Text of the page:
April has been gorgeous. And that’s felt slightly frustrating. The vast majority of us are staying home, mostly inside. For relief, those of us who can, probably have been trying to turn towards the sun. Some of us have gardens, or feel comfortable going on a walk. And there is always parks right? Well, what happens when the big parks close near and far? How do I access nature?
I love Seattle’s parks and the idea of not being able to visit Cal Anderson, Volunteer Park, and the Arboretum was initially alarming last weekend. However, this is the reality we have, one thing on a long list of frustrations of which closed parks and beaches is probably fairly low, but still on our minds on glorious spring days. I can understand the bitter disappointment of finding parks closed last weekend, (and I also would very much like to go look at wildflowers in Eastern Washington).
However, last week’s closure still gave Seattleites access to 479 other parks with both tiny, local haunts like Broadway Hill Park and social distancing worthy Interlaken open to us on the Hill. That’s not to mention the de facto green spaces that exist in the margins, green but not manicured or official. I am not suggesting flooding those spaces or ignoring the guidelines. However, as is typical of this landing pad for nature enthusiasm within the human built realm, I would invite us all to shift our perspective. As I have said before, nature isn’t just in big parks and green spaces.
If you are under any illusion that we are somehow in control of this world, and that if people disappeared that our mark would visibly endure forever, please let me disabuse you of this notion. Recall that empty lot or untended yard you walk by on a regular basis. Consider how fast that space was swallowed by life once the sun stuck around a bit longer. You need only peer at the cracks in the sidewalk to see that nature abhors a vacuum. Pretty much any place we don’t actively fight life, it will show up. Our absence in the past few weeks has not let animals suddenly and joyously roam where they couldn’t before (most of the “journalism” about those things are simply fake). But that doesn’t mean your bored ass should miss spring because you couldn’t go to Volunteer Park.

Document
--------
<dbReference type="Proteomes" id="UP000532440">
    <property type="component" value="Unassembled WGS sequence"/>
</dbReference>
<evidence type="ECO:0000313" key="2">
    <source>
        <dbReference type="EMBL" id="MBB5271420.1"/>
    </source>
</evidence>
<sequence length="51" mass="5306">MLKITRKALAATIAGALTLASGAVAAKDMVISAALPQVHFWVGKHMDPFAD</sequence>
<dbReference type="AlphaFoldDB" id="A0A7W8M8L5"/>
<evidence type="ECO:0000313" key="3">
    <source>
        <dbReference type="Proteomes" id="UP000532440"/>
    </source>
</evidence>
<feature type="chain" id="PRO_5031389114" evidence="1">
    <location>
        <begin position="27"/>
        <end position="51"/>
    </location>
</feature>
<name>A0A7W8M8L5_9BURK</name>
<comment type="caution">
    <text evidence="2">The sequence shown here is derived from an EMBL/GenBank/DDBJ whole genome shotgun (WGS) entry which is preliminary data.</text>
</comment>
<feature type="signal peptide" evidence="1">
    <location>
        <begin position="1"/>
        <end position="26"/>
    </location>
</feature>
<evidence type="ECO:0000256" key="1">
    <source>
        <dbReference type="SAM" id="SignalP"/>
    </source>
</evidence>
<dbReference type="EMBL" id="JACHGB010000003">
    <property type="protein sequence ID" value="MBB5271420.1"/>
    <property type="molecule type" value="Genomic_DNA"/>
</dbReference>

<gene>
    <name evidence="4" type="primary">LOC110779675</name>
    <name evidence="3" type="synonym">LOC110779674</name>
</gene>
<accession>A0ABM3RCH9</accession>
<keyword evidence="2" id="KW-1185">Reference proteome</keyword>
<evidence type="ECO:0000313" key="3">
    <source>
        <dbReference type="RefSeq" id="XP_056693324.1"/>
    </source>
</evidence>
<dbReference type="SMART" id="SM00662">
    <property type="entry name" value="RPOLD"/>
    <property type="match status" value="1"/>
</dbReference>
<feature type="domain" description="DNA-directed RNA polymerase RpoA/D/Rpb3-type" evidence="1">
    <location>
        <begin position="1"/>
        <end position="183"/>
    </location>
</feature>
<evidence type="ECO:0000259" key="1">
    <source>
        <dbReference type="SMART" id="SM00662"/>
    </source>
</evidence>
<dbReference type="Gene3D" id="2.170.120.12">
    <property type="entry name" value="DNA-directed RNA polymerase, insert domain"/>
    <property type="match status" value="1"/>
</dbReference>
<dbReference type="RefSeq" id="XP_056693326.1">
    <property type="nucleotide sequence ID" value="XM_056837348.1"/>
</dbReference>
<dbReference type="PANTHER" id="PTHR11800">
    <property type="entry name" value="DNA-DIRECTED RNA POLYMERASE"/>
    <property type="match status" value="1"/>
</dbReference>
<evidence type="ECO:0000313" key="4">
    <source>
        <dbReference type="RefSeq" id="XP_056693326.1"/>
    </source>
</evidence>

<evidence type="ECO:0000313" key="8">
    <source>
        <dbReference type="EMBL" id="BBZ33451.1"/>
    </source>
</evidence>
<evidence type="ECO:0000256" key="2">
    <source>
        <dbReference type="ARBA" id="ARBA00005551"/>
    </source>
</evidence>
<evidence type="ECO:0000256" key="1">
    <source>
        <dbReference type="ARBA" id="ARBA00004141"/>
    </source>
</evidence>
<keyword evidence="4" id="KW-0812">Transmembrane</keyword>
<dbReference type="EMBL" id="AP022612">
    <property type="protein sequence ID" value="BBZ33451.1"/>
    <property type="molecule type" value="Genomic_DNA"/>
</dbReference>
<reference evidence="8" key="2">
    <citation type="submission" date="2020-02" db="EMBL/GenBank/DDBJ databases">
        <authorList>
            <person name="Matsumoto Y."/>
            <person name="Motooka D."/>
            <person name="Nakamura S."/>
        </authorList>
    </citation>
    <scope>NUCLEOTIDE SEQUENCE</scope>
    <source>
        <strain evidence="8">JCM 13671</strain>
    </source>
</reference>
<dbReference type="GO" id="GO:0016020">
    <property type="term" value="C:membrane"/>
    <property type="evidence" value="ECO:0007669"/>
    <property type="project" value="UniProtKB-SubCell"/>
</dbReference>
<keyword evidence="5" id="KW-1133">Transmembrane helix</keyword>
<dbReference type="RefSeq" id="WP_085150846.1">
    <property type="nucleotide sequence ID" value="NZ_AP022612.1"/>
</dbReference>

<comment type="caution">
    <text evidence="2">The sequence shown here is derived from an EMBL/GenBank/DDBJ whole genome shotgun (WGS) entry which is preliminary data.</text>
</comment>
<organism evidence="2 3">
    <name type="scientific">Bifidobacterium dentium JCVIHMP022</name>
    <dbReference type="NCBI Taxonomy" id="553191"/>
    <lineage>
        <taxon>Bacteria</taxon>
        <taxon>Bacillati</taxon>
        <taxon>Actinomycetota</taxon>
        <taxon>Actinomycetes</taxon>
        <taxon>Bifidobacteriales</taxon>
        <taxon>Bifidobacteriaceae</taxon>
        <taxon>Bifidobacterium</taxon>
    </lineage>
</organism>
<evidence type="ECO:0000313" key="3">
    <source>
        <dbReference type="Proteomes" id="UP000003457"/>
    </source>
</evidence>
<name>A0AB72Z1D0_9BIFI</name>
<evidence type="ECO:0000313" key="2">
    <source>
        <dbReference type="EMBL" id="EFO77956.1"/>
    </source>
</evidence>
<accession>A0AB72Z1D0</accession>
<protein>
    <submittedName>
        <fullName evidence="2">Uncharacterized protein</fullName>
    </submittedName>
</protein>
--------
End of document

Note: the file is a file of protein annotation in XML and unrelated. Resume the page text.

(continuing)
I’ll get to the point: there are opportunities to enjoy nature, properly socially distanced, just about anywhere. If you are bored, why not take some time to observe something? One of the most basic practices is to just sit somewhere and observe what’s around you. Having a way to take notes is useful and may give your uneasy hands something to do besides swipe up and down, left and right. Get comfortable. Peer at the nearly microscopic, and gaze into the distance. What do you see? Are any plants or animals you see or hear familiar to you? What are they doing? What don’t you know? What are questions that you might be able to answer? Where is all this pollen coming from? What is that insect that looks like a bee, but you’re pretty sure isn’t? How many different bird voices can you hear, no matter their names?
Now not to sound self-righteous, but this is how I start my day. I grab my coffee, sit outside, and write observations.
Currently I am participating in a community science project studying what effect, if any, social distancing might have on bird activity in the Pacific Northwest. All that takes is 10 minutes out of my day.
This week, because of some internet sleuthing as a result of all the bigleaf maple pollen covering my yard, I got wind of another project I’ll be engaging with called Pollen Nation, which tracks and informs our understanding of the health impacts of pollen. If you want to try to identify some birds but don’t know where to start, give the Cornell Lab of Ornithology’s Merlin app a shot. Many enthusiasts on iNaturalist (including myself) would love to help you figure out mystery plants or invertebrates you notice. Or better yet, get your youngsters out identifying common species with Seek. All this stuff takes some time and effort, but I suspect the privileged and lucky among us have that to spare.
When it comes to living through a pandemic, those of us who can muster should be operating from a place of wealth instead of deficit. Nature abounds. What if we could use this space as an opportunity to change our perspective on nature and our relationships with the more than human world? (I fear the opposite, that this is an opportunity for environmental protections to be loosened while we’re distracted.) Every day is Earth Day, but April tends to be a good time of year to appreciate life and what we have.
Watch crows build their nests, the cherry blossoms fall, and note when you see the first butterfly of the year. Learn some new plants. Draw the clouds. There is plenty of nature here to explore.
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